Girls on the Run serving greater Kansas City


Photo courtesy of Girls on the Run

Puberty sucks. Especially for girls. Around the age of 12, I was one of the first of my classmates to develop. I was constantly teased for needing to wear a bra or having to use feminine products. I no longer looked forward to going to school, only expecting to be harassed by the popular kids at lunch for some dumb new reason. The one thing I looked forward to—besides sitting next to the cutest boy in my class—was the opportunity to participate in after school extracurricular activities including theatre and sports. I was lucky enough to have parents who could chauffeur me around and pay for all the activities my tween heart could handle. Playing sports allowed me to leave my problems behind and put my focus into something else. Hour long practices where we were all focused on one goal and encouraged each other to become better. I learned valuable skills and developed confidence through healthy outlets that I desperately needed.

Girls on the Run inspires girls to be more joyful, healthy, and confident using a fun, experience-based curriculum which creatively integrates running. They provide these services to over 115 different schools and community centers throughout 16 counties in the Kansas City metro area. The program serves over 4,000 girls ages eight to 13 years old every year. Last season, 100 percent of guardians surveyed said Girls on the Run left a positive impact on their daughter.

Each year for their annual fundraiser Every Girl Evening, Girls on the Run honors an outstanding elementary and middle school girl and volunteers. This year, one of the honorees is a three-time Girls on the Run participant, Mashahir. After moving to the United States from Sudan in 2017, Mashahir joined Girls on the Run determined to participate and make friends in a brand-new environment. Despite a language barrier, she quickly became a leader on the team through her work ethic and determination. Mashahir received a new pair of running shoes from Girls on the Run so she did not have to run in sandals. She was also one of the first girls to advocate for a Girls on the Run sport hijab.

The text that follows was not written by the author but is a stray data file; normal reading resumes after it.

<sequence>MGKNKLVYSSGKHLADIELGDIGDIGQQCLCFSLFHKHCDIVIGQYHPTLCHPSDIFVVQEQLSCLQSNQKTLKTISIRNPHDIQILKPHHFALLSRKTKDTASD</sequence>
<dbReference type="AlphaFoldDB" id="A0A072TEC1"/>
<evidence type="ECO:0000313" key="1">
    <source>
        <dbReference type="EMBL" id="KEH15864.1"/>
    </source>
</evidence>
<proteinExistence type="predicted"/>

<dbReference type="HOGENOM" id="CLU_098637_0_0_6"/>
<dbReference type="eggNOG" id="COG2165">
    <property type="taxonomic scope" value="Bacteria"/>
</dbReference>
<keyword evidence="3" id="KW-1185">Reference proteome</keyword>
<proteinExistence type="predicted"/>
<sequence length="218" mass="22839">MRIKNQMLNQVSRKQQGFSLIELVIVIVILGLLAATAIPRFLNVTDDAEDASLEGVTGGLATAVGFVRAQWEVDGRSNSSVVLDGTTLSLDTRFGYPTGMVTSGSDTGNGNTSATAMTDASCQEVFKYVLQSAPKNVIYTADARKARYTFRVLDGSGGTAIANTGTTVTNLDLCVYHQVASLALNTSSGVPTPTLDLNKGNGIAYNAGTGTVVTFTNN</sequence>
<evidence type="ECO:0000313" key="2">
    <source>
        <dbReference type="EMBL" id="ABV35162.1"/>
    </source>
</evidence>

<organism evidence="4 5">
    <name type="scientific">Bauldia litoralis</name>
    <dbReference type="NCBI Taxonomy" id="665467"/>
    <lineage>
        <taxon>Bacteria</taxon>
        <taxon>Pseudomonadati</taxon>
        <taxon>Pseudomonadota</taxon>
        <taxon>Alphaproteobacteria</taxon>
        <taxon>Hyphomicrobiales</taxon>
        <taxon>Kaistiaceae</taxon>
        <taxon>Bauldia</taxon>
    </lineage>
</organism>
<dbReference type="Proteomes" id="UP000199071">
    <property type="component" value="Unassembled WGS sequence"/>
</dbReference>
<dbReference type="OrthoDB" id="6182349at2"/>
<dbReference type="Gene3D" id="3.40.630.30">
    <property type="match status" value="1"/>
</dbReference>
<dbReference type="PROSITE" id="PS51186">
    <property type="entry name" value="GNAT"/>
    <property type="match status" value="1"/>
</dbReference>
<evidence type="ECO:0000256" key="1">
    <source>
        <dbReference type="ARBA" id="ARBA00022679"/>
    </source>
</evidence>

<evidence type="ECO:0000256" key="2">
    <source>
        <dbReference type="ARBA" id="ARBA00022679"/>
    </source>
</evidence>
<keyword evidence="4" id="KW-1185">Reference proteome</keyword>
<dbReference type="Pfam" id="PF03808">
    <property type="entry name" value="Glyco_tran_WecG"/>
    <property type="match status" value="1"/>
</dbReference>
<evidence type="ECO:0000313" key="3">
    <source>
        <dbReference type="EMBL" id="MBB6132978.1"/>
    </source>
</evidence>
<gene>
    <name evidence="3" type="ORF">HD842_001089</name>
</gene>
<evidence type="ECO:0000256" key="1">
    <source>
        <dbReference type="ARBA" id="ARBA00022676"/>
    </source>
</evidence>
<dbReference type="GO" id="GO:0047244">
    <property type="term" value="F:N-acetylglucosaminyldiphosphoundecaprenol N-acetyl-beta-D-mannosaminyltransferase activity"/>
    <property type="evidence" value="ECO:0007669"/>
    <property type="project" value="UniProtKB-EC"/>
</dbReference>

Girls on the Run envisions a world where every girl knows and activates her limitless potential. To make this vision a reality, they try to serve every girl regardless of her ability to pay for program fees. Each season more than half of the girls receive financial assistance in the form of waived program fees, free 5k running buddy entries, new running shoes, healthy snacks, and more. Your donation of just $25 helps purchase water bottles for a team of girls. $50 provides a girl, just like Mashahir, with one pair of running shoes. If you are interested in donating to this wonderful cause, head to their website at for more information. While their Spring 5k has been canceled due to coronavirus, they’ll be back in the Fall, on Saturday, November 7 at Swope Park.

In a world where we watch contestants on “The Bachelor” call each other horrible names and tear each other apart for popping a bottle of champagne, we all can agree there should be more joy in our lives and encouragement towards each other. Their non-competitive race gives girls a tangible sense of accomplishment and a place to celebrate with their team and family. The event is open to the public and walking or running is encouraged of everyone to give the girls the encouragement they need to reach their goals.

Categories: Culture